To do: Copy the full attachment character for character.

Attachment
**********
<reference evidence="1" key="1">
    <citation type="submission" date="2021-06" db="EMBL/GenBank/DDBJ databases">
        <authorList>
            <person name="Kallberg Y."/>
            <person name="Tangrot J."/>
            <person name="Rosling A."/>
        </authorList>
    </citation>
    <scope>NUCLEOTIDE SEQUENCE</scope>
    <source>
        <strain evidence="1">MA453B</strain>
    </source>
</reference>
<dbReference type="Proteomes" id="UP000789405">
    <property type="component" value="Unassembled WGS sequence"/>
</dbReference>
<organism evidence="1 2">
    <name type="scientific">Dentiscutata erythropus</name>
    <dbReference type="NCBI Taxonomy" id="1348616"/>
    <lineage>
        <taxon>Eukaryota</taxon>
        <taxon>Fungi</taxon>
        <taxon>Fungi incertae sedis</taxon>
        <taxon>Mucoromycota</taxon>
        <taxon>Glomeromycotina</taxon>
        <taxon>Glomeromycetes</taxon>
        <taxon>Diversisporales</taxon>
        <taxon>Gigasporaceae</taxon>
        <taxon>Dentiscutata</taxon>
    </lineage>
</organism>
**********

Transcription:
<reference evidence="1" key="1">
    <citation type="submission" date="2021-06" db="EMBL/GenBank/DDBJ databases">
        <authorList>
            <person name="Kallberg Y."/>
            <person name="Tangrot J."/>
            <person name="Rosling A."/>
        </authorList>
    </citation>
    <scope>NUCLEOTIDE SEQUENCE</scope>
    <source>
        <strain evidence="1">MA453B</strain>
    </source>
</reference>
<dbReference type="Proteomes" id="UP000789405">
    <property type="component" value="Unassembled WGS sequence"/>
</dbReference>
<organism evidence="1 2">
    <name type="scientific">Dentiscutata erythropus</name>
    <dbReference type="NCBI Taxonomy" id="1348616"/>
    <lineage>
        <taxon>Eukaryota</taxon>
        <taxon>Fungi</taxon>
        <taxon>Fungi incertae sedis</taxon>
        <taxon>Mucoromycota</taxon>
        <taxon>Glomeromycotina</taxon>
        <taxon>Glomeromycetes</taxon>
        <taxon>Diversisporales</taxon>
        <taxon>Gigasporaceae</taxon>
        <taxon>Dentiscutata</taxon>
    </lineage>
</organism>